SwimmingKate Douglass Becomes Fastest All-Time in 200 Breaststroke

Kate Douglass Becomes Fastest All-Time in 200 Breaststroke

NCAA Women’s Swim of the Year: Kate Douglass Becomes Fastest All-Time in 200 Breaststroke

Early on during her junior year at the University of Virginia, Kate Douglass told Cavaliers head coach Todd DeSorbo that she wanted to break American records in the 50-yard freestyle and 200-yard breaststroke. Given Douglass’ history, it was not a terribly unreasonable goal: in addition to her Olympic bronze medal in the 200-meter IM, she had won the NCAA title the previous season in the 50 free while recording several quick 200 breast performances in-season.

But Douglass was one-of-a-kind: no swimmer in history had ever achieved records in that pairing of events, two races requiring as separate skill sets as any in the sport. So this would be an unlikely challenge and one for swimming’s history books — and Douglass pulled it off during a brilliant performance at the NCAA Championships in March.

Douglass actually set three American records in three different strokes at the meet: in the 50 freestyle, 100 butterfly and 200 breaststroke, and she swam either leadoff or anchor on four national-title winning relays. Most impressive was on the final day of the meet when she lowered the 200 breast record set four years earlier by the swimming considered the country’s top breaststroker, Lilly King.

In the final, Douglass was a few tenths off record pace as she battled Texas’ Anna Elendt over the first 100 yards, but she began pulling away at that point. At the 150-yard mark, she snuck under King’s pace by two hundredths, and she built that gap over the final 50. She touched in 2:02.19, four tenths faster than King’s mark from 2018 that previously stood as the American, NCAA and U.S. Open record.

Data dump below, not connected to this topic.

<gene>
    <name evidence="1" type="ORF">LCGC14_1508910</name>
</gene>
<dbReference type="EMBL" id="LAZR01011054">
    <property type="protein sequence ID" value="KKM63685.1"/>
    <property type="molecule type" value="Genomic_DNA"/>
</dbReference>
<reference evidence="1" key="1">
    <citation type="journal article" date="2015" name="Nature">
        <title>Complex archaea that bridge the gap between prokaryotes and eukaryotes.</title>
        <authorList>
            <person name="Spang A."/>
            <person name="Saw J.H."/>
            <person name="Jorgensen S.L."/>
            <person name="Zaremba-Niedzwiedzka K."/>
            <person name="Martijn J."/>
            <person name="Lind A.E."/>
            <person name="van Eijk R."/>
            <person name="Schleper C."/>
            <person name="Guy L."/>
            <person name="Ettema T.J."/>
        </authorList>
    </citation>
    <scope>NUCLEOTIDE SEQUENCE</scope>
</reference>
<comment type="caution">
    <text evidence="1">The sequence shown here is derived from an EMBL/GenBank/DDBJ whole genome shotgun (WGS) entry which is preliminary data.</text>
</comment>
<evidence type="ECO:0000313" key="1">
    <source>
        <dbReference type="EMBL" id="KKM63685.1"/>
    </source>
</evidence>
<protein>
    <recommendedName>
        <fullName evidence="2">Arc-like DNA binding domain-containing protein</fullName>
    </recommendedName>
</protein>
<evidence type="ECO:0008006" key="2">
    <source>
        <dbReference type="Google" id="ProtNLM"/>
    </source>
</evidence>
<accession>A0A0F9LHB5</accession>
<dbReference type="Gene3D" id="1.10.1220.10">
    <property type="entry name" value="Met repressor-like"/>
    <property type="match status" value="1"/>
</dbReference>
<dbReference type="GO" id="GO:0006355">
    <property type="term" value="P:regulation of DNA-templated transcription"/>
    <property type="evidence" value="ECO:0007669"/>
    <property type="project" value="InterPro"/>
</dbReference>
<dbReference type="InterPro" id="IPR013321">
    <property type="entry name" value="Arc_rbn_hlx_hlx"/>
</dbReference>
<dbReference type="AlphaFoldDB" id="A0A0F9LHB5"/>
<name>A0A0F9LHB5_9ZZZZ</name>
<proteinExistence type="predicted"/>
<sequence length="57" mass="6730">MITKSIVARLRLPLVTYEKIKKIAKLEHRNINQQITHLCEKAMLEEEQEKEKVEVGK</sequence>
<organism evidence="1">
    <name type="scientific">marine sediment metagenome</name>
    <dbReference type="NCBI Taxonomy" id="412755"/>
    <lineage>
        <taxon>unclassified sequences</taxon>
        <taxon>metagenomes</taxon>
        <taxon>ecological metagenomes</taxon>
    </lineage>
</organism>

“To do it here, to do it against the competition she was doing it against, and then to race a lot of rivals in the 200 breaststroke and break Lilly King’s record — Lilly’s arguably the greatest breaststroker ever — it’s pretty incredible to see her do something like that,” Douglass said that night.

The performance made Douglass the first swimmer to hold American records in three different strokes since Natalie Coughlin. Additionally, no swimmer before Douglass had ever won a national title in the 200 breaststroke after also winning either the 50 free or the 100 fly at the NCAA Championships.

After setting that record on the college level, Douglass took her breaststroke skills to meters. At the U.S. International Team Trials, Douglass raced Olympic silver medalist King and bronze medalist Annie Lazor in the 200-meter breast and finished second, and at the ensuing World Championships, she earned a bronze medal. At the end of the year, Douglass became world champion in the short course meters 200 breast.

However, she still had more to show in the college ranks, and as her senior season at Virginia reached its halfway point, Douglass lowered her own American record in the event to 2:01.87 at the Tennessee Invitational. Perhaps she will have another big drop as she progresses through the rest of the season, but for now, Douglass deserves significant props for branching out from her already-busy program of sprint free, fly and IM to take on the 200 breast and becoming the fastest yards swimmer ever.

Source link

Educational content ⇢

More article